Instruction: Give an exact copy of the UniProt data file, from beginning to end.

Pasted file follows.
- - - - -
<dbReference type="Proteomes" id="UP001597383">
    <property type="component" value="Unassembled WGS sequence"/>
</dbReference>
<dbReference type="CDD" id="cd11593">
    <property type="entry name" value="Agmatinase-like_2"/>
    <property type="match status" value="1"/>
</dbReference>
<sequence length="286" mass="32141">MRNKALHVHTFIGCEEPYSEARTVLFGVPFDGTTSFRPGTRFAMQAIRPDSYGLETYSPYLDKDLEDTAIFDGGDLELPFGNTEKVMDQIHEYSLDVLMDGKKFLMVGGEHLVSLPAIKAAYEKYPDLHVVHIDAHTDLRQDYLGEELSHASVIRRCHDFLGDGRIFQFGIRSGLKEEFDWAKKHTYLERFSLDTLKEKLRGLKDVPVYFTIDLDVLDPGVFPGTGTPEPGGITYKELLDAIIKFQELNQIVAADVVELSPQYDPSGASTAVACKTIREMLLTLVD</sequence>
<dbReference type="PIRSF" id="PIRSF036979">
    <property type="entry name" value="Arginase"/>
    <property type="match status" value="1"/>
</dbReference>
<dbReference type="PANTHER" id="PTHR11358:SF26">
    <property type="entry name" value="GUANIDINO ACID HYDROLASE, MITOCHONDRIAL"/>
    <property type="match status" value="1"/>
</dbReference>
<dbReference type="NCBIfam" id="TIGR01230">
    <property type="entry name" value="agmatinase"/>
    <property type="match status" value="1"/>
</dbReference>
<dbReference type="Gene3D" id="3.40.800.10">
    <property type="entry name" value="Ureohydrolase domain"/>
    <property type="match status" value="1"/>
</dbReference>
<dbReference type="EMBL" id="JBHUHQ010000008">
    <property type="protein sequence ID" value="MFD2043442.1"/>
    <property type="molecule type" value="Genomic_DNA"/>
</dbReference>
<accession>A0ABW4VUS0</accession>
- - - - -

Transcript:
<dbReference type="Proteomes" id="UP001597383">
    <property type="component" value="Unassembled WGS sequence"/>
</dbReference>
<dbReference type="CDD" id="cd11593">
    <property type="entry name" value="Agmatinase-like_2"/>
    <property type="match status" value="1"/>
</dbReference>
<sequence length="286" mass="32141">MRNKALHVHTFIGCEEPYSEARTVLFGVPFDGTTSFRPGTRFAMQAIRPDSYGLETYSPYLDKDLEDTAIFDGGDLELPFGNTEKVMDQIHEYSLDVLMDGKKFLMVGGEHLVSLPAIKAAYEKYPDLHVVHIDAHTDLRQDYLGEELSHASVIRRCHDFLGDGRIFQFGIRSGLKEEFDWAKKHTYLERFSLDTLKEKLRGLKDVPVYFTIDLDVLDPGVFPGTGTPEPGGITYKELLDAIIKFQELNQIVAADVVELSPQYDPSGASTAVACKTIREMLLTLVD</sequence>
<dbReference type="PIRSF" id="PIRSF036979">
    <property type="entry name" value="Arginase"/>
    <property type="match status" value="1"/>
</dbReference>
<dbReference type="PANTHER" id="PTHR11358:SF26">
    <property type="entry name" value="GUANIDINO ACID HYDROLASE, MITOCHONDRIAL"/>
    <property type="match status" value="1"/>
</dbReference>
<dbReference type="NCBIfam" id="TIGR01230">
    <property type="entry name" value="agmatinase"/>
    <property type="match status" value="1"/>
</dbReference>
<dbReference type="Gene3D" id="3.40.800.10">
    <property type="entry name" value="Ureohydrolase domain"/>
    <property type="match status" value="1"/>
</dbReference>
<dbReference type="EMBL" id="JBHUHQ010000008">
    <property type="protein sequence ID" value="MFD2043442.1"/>
    <property type="molecule type" value="Genomic_DNA"/>
</dbReference>
<accession>A0ABW4VUS0</accession>